Characterization of natural numbers which are only the orders of cyclic groups

Prove the following classification: if G is a finite group of order p_1p_2 \cdots p_k where the p_i are distinct primes such that p_i does not divide p_j - 1 for all i,j, then G is cyclic.


We proceed by induction on the width of G. (Recall that the width of a finite group is the number of prime divisors (including multiplicity) in its prime factorization.)

For the base case, suppose G has width 1. Then |G| = p, and clearly p does not divide p-1. Moreover, every group of order p (a prime) is cyclic.

For the inductive step, suppose that every finite group of width at most k and whose order’s prime divisors are distinct and satisfy the divisibility requirement is cyclic. Let G be a finite group of width k+1, say |G| = p_1 p_2 \cdots p_{k+1}, whose order’s prime divisors are distinct and satisfy the divisibility requirement.

Note that every proper subgroup of G has width at most k and satisfies the distinctness and divisibility criteria; by the induction hypothesis, every proper subgroup of G is cyclic. Using this previous exercise, G is not simple (whether or not it is abelian). Let N \leq G be a nontrivial, proper, normal subgroup. Now N is cyclic, and (after a relabeling) we have |N| = p_1p_2 \cdots p_m for some 1 < m < k+1. By the N/C Theorem, G/C_G(N) \leq \mathsf{Aut}(N). Since N is cyclic, hence abelian, N \leq C_G(N). So |G/C_G(N)| divides p_{m+1} \cdots p_{k+1}. By Proposition 16 and properties of the Euler totient function, |\mathsf{Aut}(N)| = (p_1-1)(p_2-1) \cdots (p_m-1). Now if p_i is a prime dividing |G/C_G(N)|, then p_i divides some p_j-1, a contradiction. Thus G/C_G(N) = 1, and we have N \leq Z(G). In particular Z(G) is not trivial. Since |G/Z(G)| properly divides |G|, by the induction hypothesis G/Z(G) is cyclic. Hence G is abelian.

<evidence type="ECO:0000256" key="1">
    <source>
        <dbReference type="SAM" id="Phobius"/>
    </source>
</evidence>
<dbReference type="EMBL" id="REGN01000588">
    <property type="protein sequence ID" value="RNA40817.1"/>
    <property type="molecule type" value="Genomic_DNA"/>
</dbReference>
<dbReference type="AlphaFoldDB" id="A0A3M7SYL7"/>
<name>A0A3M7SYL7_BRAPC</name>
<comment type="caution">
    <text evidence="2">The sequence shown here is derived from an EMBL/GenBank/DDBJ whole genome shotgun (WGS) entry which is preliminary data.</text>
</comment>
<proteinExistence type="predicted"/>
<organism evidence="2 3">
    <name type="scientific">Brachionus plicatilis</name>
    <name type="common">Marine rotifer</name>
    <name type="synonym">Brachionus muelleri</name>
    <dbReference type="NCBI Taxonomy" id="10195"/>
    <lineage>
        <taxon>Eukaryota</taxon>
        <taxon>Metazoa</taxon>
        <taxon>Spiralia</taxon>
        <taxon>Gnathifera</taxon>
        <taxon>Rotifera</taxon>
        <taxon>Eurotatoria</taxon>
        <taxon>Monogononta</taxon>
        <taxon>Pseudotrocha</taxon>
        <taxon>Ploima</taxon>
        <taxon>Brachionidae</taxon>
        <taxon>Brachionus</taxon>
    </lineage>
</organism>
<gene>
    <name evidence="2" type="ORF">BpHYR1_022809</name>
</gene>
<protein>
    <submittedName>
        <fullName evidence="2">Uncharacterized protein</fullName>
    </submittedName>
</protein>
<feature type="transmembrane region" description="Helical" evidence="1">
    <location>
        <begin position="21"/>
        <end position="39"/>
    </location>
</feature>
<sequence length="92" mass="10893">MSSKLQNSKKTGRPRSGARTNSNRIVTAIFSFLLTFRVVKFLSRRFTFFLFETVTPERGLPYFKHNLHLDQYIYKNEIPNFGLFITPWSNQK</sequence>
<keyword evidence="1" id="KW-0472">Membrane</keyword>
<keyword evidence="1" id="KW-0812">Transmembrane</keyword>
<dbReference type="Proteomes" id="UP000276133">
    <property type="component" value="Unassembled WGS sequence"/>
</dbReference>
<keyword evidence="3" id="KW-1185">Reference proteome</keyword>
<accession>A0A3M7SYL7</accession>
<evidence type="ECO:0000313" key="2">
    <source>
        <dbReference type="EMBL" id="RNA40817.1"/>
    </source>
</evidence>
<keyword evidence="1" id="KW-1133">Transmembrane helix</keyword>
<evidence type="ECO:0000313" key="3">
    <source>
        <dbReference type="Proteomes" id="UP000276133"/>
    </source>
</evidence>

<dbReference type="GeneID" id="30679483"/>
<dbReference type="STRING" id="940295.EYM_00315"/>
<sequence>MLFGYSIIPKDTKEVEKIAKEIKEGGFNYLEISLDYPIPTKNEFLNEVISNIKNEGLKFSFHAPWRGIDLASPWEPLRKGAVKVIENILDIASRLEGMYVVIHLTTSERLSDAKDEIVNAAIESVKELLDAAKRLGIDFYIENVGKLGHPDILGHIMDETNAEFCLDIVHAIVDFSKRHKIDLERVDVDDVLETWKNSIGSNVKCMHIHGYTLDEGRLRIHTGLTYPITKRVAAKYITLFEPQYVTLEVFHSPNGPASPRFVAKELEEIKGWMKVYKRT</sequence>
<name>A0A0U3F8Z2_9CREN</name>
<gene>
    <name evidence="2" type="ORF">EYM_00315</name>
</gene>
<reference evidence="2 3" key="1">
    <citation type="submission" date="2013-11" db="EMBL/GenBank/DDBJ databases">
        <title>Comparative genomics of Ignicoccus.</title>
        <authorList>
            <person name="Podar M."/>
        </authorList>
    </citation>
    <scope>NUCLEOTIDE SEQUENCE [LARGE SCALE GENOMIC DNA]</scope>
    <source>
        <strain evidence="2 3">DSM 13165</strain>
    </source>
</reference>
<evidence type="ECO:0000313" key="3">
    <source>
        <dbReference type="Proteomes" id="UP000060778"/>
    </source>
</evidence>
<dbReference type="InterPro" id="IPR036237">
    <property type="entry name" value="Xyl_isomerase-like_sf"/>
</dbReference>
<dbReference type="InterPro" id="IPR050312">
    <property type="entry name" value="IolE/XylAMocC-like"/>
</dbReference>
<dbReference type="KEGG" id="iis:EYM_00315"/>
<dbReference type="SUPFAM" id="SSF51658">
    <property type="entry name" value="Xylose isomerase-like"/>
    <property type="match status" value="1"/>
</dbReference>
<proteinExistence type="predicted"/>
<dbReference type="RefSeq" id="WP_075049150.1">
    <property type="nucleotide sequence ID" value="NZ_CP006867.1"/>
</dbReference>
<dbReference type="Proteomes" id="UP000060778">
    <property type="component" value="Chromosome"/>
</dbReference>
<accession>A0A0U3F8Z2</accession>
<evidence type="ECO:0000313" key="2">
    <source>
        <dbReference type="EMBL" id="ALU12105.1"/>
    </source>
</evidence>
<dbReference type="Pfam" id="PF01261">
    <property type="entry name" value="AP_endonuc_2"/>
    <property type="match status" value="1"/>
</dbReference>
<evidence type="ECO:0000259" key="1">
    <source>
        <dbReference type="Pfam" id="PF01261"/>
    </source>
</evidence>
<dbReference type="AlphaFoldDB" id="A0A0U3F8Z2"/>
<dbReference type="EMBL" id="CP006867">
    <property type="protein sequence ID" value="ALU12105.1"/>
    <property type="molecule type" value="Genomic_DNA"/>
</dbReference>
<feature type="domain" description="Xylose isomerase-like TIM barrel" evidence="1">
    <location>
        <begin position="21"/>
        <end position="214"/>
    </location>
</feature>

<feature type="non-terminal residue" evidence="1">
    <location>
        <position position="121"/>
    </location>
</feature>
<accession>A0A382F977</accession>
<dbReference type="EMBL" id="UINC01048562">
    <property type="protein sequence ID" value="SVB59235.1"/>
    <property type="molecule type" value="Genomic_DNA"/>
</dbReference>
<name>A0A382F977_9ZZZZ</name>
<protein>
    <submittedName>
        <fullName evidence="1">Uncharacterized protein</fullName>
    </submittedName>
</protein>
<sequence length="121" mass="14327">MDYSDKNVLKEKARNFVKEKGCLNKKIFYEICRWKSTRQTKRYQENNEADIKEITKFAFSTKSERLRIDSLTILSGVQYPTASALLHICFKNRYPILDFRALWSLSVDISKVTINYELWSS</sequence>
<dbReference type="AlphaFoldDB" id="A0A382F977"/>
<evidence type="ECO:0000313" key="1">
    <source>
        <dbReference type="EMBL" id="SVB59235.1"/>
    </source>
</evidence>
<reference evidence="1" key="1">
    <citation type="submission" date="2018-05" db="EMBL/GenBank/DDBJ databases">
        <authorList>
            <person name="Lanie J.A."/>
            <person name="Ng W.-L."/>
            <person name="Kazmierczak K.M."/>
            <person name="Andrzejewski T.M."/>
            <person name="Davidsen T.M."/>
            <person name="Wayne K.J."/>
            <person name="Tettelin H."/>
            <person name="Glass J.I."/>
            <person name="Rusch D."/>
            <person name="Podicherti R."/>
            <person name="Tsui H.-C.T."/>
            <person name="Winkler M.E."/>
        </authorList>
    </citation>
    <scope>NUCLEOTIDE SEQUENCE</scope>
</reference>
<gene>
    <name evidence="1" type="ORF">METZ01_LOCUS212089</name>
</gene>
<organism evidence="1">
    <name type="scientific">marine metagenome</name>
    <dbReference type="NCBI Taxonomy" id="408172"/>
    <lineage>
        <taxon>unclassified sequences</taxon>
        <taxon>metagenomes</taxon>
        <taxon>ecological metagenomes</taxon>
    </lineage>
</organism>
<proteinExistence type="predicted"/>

By Cauchy's Theorem, for each p_i, G has an element g_i of order p_i. Since G is abelian, |g_1g_2 \cdots g_{k+1}| = \mathsf{lcm}(p_1,p_2,\ldots,p_{k+1}) = |G|. Hence G is cyclic.

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